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Giant tortoises are rare today but once roamed four continents

Giant tortoises are rare today but once roamed four continents

New Scientist

Image: Charles Luk

Tortoises evolved into giants on at least seven occasions and on four continents. The finding undermines the long-standing idea that tortoises become enormous only if they are stranded on remote islands.

There are more than 40 species of tortoise, the most spectacular being the giant tortoises. On the Galapagos islands in the Pacific and Seychelles islands in the Indian Ocean, these animals can have shells more than 120 centimetres long.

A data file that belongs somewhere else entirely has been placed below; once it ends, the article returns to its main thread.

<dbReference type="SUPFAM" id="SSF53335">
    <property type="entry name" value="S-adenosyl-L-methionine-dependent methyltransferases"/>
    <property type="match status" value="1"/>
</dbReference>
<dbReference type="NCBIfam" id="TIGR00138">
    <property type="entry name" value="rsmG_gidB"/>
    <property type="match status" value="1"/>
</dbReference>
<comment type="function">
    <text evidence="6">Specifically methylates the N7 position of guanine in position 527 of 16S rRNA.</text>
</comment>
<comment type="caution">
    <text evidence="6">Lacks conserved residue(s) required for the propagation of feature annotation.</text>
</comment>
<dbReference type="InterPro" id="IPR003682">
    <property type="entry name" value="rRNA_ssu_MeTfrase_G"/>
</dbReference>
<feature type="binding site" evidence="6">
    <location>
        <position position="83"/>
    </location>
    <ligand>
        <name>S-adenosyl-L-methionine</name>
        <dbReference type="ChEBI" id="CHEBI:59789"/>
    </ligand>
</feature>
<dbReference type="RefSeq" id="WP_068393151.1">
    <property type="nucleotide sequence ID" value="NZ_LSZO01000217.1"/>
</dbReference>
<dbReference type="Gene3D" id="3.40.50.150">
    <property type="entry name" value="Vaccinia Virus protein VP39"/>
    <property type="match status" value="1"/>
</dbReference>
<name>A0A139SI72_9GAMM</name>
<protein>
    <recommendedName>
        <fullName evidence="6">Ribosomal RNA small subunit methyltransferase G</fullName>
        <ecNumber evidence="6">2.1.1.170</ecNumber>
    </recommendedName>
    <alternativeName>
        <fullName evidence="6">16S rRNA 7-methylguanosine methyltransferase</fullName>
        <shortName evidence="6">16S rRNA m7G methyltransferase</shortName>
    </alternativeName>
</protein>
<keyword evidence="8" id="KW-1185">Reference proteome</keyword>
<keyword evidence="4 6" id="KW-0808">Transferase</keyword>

These islands cover just a few thousand square kilometres. In contrast, Earth’s continents cover 150 million square kilometres. Yet they are home to just one truly large tortoise: the African spurred tortoise.

This implies that tortoises are most likely to become huge when they live on islands, in line with a famous but controversial concept, the “island rule“. This states that, on islands, small animals tend to evolve larger bodies while large animals evolve to be smaller.

But tortoise biologists suspect otherwise. Fossils show giant tortoises once roamed Africa, Eurasia and the Americas, suggesting tortoises don’t need islands to evolve to be larger.